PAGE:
To adapt the formula, I seem to recall that you can use a weighted mean - instead of adding up the x (number of patents) for each inventor and dividing by the number of inventors in the sample, use a weighting w for each inventor, add up wx for all the inventors, then divide by the sum of the weights. You need to set the weight for each inventor to be w = 1/x i.e. 1/(their number of patents). This compensates for the fact that that the inventor was x-times more likely to be selected than an inventor with one patent. This has the curious result that "wx" is one for each inventor, so the sum of wx is just the number of inventors sampled, while the sum of the weights is the sum of the reciprocals of the numbers of patents. Dividing the number of inventors sampled by the sum of the reciprocals of their numbers of patents, gives you a more realistic estimate for the mean number of patents per inventor. TheGrappler (talk) 17:03, 27 August 2010 (UTC)

To rephrase[edit]

I asked a question a few days ago and it may have been badly worded as I did not get the answer. Many countries were involved in WWII. If we only look at Britain and Germany, which of these two countries made the first military attack on the other, and how long was it before the other side retaliated. I know Germany ivaded Poland and this can be seen as an act of war. I only want to know about these two countries and their interaction, for this perticular instant. Thank you —Preceding unsigned comment added by 82.3.145.145 (talk) 22:10, 21 August 2010 (UTC)

The only warlike act on 3rd Sep appears to have been the sinking of SS Athenia by U30, although this was unknown to the German Government and high command. "RAF aircraft drop 6 million leaflets on cities in northern Germany[2]". Two German merchant ships are seized in UK ports; one British ship seized in a German port. A number of RN submarines were bombed by the RAF[3]. The next day, 4th Sep "RAF Bomber Command go in against German warships in the Heligoland Bight with 29 Bristol Blenheim and Vickers Wellington bombers in a daylight raid. The Admiral Scheer is hit three times but the bombs do not explode. The cruiser Emden is damaged by wreckage of a shot-down Blenheim. Of the attacking aircraft, 7 are lost."[4] A famous friendly fire incident on 6th Sep was the Battle of Barking Creek. Alansplodge (talk) 23:36, 21 August 2010 (UTC)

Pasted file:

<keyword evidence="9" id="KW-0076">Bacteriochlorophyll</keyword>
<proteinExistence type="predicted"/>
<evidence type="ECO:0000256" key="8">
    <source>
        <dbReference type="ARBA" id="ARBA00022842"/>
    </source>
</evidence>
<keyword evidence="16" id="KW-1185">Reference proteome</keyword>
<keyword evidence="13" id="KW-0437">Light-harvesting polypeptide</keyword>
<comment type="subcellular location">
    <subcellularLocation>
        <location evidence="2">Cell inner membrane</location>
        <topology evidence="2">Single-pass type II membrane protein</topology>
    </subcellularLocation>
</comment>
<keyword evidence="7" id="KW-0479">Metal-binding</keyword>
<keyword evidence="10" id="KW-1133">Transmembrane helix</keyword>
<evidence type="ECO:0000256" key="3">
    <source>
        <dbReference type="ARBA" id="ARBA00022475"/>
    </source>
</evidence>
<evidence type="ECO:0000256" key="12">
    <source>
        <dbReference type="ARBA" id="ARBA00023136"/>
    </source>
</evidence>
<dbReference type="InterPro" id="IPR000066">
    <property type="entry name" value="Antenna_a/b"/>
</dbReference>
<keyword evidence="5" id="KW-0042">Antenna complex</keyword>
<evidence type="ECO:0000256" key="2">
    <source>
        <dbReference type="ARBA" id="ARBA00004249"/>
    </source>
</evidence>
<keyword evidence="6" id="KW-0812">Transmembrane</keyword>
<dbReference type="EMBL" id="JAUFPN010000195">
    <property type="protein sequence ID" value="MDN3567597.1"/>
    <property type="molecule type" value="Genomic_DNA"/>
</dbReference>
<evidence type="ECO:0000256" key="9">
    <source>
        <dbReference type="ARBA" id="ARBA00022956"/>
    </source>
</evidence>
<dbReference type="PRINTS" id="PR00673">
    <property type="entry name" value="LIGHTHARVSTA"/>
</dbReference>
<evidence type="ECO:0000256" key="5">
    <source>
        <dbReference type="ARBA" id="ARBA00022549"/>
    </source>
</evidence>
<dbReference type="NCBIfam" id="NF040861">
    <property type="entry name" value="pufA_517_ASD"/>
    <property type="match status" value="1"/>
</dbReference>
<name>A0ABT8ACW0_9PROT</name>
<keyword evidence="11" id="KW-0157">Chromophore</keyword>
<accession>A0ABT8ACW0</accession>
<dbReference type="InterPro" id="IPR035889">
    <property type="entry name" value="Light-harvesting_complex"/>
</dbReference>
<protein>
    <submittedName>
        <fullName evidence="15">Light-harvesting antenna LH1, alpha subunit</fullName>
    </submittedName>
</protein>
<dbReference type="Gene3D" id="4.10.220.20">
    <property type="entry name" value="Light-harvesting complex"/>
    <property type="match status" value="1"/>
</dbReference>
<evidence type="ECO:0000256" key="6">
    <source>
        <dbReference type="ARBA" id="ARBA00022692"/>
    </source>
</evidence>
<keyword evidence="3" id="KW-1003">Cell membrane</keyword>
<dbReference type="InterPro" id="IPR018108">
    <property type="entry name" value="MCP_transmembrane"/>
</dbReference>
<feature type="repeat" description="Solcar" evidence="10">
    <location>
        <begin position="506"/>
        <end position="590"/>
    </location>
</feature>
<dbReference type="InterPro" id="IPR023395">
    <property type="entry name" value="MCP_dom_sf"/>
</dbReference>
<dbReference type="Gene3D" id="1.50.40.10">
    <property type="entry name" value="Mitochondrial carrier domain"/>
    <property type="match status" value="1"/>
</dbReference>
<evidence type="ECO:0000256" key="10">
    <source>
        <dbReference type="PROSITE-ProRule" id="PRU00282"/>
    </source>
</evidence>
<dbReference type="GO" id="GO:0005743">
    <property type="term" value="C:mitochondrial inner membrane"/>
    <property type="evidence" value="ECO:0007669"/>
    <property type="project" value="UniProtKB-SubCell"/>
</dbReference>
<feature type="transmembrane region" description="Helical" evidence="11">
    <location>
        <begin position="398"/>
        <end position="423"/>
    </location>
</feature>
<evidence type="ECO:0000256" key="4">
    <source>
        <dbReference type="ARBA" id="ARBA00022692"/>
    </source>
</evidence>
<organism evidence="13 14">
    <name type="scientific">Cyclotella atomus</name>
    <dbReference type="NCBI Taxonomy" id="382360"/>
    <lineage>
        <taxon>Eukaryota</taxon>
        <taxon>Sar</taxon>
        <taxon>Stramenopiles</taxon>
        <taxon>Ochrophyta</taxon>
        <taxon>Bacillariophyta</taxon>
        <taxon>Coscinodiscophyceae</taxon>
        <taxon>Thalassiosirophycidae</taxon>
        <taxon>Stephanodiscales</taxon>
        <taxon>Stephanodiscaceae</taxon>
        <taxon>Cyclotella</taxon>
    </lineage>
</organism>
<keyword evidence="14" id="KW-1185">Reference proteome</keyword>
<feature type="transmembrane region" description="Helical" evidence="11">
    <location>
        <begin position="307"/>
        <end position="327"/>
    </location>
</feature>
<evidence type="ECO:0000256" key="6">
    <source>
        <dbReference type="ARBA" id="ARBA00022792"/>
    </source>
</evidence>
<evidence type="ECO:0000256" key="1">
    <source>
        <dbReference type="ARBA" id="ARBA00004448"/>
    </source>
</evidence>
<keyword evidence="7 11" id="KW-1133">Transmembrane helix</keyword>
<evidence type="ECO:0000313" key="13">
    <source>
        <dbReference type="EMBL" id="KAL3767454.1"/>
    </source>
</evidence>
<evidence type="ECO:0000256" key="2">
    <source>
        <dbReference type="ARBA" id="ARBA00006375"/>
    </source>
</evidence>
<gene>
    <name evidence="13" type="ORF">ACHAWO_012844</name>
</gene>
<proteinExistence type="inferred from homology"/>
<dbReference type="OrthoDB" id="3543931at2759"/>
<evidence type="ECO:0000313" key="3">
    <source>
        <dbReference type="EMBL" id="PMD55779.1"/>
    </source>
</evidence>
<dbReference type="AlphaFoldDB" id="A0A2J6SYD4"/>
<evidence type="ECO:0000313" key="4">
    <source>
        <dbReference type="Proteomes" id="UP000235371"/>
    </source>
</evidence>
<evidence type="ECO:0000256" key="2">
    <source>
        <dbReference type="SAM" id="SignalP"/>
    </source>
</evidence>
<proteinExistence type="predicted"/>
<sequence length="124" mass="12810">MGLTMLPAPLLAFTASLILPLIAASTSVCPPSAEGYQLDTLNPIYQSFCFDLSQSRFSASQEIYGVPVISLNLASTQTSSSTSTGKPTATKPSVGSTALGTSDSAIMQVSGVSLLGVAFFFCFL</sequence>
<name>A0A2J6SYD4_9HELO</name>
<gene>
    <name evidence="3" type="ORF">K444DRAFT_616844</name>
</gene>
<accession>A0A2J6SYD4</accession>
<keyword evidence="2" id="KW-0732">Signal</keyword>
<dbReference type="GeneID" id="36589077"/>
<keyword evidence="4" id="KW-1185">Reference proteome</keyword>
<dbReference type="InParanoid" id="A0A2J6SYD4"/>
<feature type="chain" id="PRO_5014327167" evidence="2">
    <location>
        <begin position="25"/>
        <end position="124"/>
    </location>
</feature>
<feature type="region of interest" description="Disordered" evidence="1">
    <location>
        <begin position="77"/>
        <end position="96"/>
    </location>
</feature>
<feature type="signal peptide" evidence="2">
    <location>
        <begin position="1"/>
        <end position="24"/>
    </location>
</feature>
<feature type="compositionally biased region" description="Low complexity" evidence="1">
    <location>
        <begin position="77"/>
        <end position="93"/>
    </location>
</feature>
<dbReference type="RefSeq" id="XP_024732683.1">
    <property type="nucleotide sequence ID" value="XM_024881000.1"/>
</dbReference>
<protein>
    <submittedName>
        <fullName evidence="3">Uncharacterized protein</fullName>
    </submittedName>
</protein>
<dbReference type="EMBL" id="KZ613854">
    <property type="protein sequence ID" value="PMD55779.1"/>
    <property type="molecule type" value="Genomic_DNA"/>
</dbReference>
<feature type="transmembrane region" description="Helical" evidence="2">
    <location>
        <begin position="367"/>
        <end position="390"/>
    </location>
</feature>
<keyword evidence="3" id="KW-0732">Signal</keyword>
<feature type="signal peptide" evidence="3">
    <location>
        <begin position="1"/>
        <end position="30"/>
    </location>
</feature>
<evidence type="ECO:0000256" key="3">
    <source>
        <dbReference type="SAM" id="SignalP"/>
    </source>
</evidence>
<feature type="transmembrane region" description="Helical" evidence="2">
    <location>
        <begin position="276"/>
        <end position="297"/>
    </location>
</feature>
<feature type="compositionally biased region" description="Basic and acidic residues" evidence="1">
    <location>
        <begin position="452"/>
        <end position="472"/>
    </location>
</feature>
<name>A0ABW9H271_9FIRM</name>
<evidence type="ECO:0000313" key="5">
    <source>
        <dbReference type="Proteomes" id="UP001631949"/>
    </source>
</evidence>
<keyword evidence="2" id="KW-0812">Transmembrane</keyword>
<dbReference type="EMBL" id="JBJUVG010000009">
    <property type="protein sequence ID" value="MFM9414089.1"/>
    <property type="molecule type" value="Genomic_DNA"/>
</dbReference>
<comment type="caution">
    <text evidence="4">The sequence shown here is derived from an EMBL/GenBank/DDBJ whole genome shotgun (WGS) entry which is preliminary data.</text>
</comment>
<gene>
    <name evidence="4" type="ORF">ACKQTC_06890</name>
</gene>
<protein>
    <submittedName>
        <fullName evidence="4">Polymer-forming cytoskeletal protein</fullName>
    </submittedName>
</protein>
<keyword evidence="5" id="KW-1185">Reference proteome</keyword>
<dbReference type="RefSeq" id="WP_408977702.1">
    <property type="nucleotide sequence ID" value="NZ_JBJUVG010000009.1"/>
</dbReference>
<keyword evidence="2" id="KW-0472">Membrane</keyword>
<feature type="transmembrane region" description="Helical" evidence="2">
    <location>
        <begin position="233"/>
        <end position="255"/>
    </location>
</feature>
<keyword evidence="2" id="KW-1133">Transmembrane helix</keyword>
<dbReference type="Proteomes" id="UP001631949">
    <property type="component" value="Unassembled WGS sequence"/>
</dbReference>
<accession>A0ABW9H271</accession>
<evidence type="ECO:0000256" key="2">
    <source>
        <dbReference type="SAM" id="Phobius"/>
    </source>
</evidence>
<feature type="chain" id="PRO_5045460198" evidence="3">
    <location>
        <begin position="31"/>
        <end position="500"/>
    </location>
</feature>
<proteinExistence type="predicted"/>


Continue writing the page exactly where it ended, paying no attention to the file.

You can't look at these two countries in isolation and claim that England started the war, as Hitler tried to do. I thought that was made abundantly clear last time this question came up. ←Baseball Bugs What's up, Doc? carrots→ 09:17, 22 August 2010 (UTC)
I think the OP was looking for facts to prove the Great Dictator wrong. No problem with that. Alansplodge (talk) 13:46, 22 August 2010 (UTC)
Also look at Phoney War and Miracle of Dunkirk. ~AH1(TCU) 19:55, 22 August 2010 (UTC)
The latter article is now known, more appropriately, as Dunkirk evacuation. -- Jack of Oz ... speak! ... 05:31, 23 August 2010 (UTC)